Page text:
In recent years, I’ve been doing a fair amount of traveling to far-flung places. So I have some pretty unusual phone numbers in my contact list. Likewise, I’m used to getting calls at all hours of the day or night from different time zones.
But lately, I’ve been getting a rash of calls from Azerbaijan and Georgia. Neither are places I’ve been or plan on going to.
My first thought was that maybe they’re from someone who knows someone who knows me. But they hang up after one or two rings. Just enough to wake me out of a dead sleep but not long enough for me to answer. And they don’t leave messages.
That’s when I thought something’s up. Sure enough, this is a massive, international scam known as “Wangiri,” which comes from Japan where the scam originated years ago and means one-ring-and-cut. (One ring and done.)
Your phone rings once and the call stops. The game is that the scammer hopes you call the number back to see who it was or what it was about. As soon as you do, you’ll hear a recorded message that is intended to keep you on the phone or get you to call back a second time.
For example, the message may say: “Hello … hello? … I’m having trouble hearing you. Hello? … Will you please call back?” Or:“You’ve received a song from someone who loves you. After listening to this song you will find out who sent this song as a gift.”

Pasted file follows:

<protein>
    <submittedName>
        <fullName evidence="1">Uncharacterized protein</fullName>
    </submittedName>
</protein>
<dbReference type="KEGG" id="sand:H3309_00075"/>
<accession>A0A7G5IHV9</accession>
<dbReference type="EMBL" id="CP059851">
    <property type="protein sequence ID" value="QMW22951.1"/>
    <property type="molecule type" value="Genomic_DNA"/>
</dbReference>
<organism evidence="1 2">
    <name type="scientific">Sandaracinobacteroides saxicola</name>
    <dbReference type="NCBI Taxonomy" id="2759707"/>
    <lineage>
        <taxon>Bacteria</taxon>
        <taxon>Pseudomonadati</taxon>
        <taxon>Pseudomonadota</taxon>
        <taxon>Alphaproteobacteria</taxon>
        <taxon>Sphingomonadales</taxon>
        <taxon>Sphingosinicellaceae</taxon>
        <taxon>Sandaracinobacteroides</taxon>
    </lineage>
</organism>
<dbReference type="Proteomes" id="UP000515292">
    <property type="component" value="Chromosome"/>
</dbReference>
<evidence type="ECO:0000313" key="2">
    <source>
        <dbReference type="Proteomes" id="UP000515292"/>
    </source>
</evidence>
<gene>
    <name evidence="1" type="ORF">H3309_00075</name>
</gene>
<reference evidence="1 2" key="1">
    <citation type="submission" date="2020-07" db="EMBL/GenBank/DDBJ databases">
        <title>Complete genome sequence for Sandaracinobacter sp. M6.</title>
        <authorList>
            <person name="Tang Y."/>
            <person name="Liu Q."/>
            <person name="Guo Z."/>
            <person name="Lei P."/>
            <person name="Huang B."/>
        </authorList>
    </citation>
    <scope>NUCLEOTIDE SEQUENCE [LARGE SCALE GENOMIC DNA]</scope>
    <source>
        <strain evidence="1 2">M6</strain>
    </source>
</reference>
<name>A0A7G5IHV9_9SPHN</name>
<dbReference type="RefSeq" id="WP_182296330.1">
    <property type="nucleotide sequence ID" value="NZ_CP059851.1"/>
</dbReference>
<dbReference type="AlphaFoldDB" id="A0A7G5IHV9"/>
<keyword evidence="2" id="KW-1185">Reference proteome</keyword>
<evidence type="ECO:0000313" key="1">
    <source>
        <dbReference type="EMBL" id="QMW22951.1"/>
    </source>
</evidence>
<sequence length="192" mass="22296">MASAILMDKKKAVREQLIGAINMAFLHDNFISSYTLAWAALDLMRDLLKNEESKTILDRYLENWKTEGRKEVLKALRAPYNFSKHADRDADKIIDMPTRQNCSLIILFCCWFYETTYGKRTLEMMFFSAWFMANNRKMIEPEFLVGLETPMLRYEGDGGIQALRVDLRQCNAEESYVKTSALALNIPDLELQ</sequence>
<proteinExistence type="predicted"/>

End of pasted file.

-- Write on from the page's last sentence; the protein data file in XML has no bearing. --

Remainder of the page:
Every time you call, you will be charged high international rates or other connection fees. The longer you stay on the call, the more you pay. The scammer gets all or part of those fees.
WHAT TO DO
Do not answer calls from numbers you do not recognize. This is good advice in general because it can help protect you from other scams, such as spoofing. (Learn more here.)
If you receive a one-ring call from an unknown number, do not call that number back.
If you have a missed call from an unknown number, don’t call it back. Curiosity will cost you big time here.
Lovely world we live in now…